A teenage hacker is making the world a better place with his Pokemon Go exploits

Hacker and gamer Johnathan Poynter, 18, is responsible for the “Pokemon Go” exploit that has exploited a handful of school computers and taken the world by storm, earning him millions of new followers on Twitter.

His exploits are so well-received that they’ve even inspired a new documentary.

Poynnter’s exploits are now being used to “exploit” the Pokémon Go mobile game, in an apparent bid to steal personal information.

Poysnter said in a tweet that the exploit is “perfectly legal” and that he was “just a student.”

Pokemon Go, which has been downloaded more than 50 million times in the US, UK, Germany and Australia, uses a unique smartphone app to allow players to collect the “Pokéstops” and “pokémons” of their favourite fictional monsters and battle them in virtual arenas.

This has made it a hit with teens, and Poynster’s “Pokemon go” exploits have been used to capture and exploit data on students at several colleges in California and other states.

The school computers Poyson has used are in grades six through nine at the University of California, Davis, and the students at other campuses have complained about the abuse.

“The students have been trying to get access to their accounts,” a student at UC Davis told the San Francisco Chronicle.

“They’ve been told they have to log in, but they can’t do it because the password is ‘Pokemon.'”

“They’re trying to break into the computer, but there’s a lot of people in there who are scared to be found.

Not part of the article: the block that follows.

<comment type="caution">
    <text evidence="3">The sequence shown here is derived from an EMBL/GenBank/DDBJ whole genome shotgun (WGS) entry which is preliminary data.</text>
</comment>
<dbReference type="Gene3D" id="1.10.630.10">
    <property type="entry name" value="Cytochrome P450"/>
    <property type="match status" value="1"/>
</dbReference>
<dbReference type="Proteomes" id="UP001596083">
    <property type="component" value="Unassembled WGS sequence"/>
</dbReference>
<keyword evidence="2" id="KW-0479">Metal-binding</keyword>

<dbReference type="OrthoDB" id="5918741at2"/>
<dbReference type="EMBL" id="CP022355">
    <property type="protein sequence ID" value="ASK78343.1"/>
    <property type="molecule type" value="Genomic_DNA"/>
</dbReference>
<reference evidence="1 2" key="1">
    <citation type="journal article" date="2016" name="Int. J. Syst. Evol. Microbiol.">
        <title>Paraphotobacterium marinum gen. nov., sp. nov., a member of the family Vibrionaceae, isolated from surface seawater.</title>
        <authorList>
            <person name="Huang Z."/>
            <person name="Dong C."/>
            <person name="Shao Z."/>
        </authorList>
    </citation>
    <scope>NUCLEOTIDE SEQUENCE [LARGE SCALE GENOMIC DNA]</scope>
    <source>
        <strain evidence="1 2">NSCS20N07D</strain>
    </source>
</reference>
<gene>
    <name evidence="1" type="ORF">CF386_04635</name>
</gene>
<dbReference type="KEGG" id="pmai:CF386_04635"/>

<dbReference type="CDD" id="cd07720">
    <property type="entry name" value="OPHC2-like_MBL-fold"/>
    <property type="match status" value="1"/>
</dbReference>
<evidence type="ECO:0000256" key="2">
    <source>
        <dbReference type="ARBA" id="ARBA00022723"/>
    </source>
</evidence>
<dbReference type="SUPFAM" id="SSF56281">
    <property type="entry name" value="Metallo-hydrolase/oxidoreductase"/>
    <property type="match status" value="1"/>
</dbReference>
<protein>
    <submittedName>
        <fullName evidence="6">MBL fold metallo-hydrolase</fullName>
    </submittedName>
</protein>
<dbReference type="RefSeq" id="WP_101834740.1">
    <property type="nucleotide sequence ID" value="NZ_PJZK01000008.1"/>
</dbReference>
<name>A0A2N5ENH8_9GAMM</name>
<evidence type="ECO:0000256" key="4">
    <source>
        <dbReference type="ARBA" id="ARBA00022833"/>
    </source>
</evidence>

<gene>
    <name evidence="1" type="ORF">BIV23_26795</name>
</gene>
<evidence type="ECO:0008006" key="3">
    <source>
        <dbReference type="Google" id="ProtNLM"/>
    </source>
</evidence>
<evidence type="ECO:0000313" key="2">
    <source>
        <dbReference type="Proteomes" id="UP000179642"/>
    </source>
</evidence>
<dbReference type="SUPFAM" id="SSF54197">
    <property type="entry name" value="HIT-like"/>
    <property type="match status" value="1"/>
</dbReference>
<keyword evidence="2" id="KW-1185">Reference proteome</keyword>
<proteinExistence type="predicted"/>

I’ve had to change passwords on my phone and I’ve also had to log into the network to get in,” another student at the school told the Chronicle.

The hacker has also exploited a number of different exploits to access social media accounts belonging to students.

“I’ve also used the exploit to hack into the Google accounts of a number, like Twitter, Facebook, and Instagram,” Poyner said in his tweet.

“But the best part is I have a password to the account.”

He also said that he had exploited a vulnerability in the PokémonGo API, which allows the game to send players to specific places and events in real time.

The PokemonGo exploit has been made possible by a vulnerability that was patched in October, but it still hasn’t been patched by the Pokémon Company, the developers of the game.

Puyons exploits are “perfect” in that they exploit a vulnerability, but the exploit he used to exploit it has been “perfect in that it exploits a vulnerability.”

The vulnerability that Poyners exploits can be seen in the screenshot above.

If you have any information on this story, please contact the Investigative Unit at the Department of Justice.

You can contact them at [email protected] or call 1-800-782-5326.